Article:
Forskning ved Københavns Universitet - Københavns Universitet

Forside

Lesion size in relation to ablation site during radiofrequency ablation

Publikation: Bidrag til tidsskriftTidsskriftartikel

This study was designed to investigate the effect of the convective cooling of the tip of the ablation electrode during temperature controlled radiofrequency ablation. In vivo two different application sites in the left ventricle of anaesthetised pigs were ablated and in vitro ablation was performed during two different flow-velocities in a tissue bath, while electrode contact pressure and position were unchanged. Target temperature was 80 degrees C. Obtained tip temperature, power consumption and lesion dimensions were measured. In vivo lesion volume, depth and width were found significantly larger for septal applications than apical applications (p <0.01) and more power was used (p <0.001). Obtained tip temperature was significantly lower in the septal applications (p <0.001). In vitro increased convective cooling by induction of flow yielded larger lesion volume, depth and width (p <0.01), and had higher power consumptions (p <0.01). Obtained tip temperature did not differ significantly. For the given chosen target temperature power consumption was positively related to lesion volume (r = 0.66 in vivo and 0.65 in vitro), whereas obtained tip temperature was not (r = -0.49 in vivo and -0.61 in vitro). We conclude that during temperature controlled radiofrequency ablation lesion size differs for septal and apical left ventricular applications. Differences in convective cooling might play an important role in this respect. This is supported by our in vitro experiments, where increased convective cooling by induction of a flow around the electrode tip increases lesion dimensions and power consumptions. Furthermore we conclude that for the given target temperature the power consumption is positively correlated with lesion volume (p <0.001), whereas the obtained tip temperature is not.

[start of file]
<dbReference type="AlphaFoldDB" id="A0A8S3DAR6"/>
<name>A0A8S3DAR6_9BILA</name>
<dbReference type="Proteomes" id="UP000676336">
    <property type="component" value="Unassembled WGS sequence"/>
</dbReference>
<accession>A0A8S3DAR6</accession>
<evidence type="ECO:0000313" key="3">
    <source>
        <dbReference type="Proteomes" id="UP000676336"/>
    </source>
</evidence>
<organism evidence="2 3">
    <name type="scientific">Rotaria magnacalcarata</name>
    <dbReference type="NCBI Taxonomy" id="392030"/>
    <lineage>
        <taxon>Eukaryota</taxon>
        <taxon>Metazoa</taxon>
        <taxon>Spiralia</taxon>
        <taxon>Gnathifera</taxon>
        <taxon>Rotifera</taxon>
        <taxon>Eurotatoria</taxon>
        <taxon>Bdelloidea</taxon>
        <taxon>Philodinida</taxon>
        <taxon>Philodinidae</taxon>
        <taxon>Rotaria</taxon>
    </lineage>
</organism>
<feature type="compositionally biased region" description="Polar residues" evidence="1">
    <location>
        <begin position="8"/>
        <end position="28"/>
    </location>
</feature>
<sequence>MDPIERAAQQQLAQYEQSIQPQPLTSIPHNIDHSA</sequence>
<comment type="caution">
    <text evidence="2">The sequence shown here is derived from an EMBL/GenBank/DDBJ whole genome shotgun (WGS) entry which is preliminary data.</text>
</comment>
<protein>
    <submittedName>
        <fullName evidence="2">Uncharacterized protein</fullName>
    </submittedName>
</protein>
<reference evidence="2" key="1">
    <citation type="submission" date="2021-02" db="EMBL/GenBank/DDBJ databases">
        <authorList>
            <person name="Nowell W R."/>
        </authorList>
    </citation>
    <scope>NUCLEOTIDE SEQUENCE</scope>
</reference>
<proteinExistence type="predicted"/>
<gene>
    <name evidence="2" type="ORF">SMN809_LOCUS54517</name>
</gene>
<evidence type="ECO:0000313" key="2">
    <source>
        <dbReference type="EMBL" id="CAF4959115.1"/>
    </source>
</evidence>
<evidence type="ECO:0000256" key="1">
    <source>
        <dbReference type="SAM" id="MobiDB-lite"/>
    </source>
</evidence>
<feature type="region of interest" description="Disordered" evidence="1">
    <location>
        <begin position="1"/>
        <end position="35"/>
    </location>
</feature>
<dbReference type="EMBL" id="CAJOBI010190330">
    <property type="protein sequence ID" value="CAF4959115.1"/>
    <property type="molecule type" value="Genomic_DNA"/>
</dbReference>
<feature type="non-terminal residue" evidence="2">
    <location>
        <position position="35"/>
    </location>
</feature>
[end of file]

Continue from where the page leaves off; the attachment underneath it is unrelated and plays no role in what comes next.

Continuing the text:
OriginalsprogEngelsk
TidsskriftPacing and Clinical Electrophysiology
Vol/bind21
Udgave nummer1 Pt 2
Sider (fra-til)322-6
Antal sider5
ISSN0147-8389
StatusUdgivet - 1 jan. 1998

ID: 32476531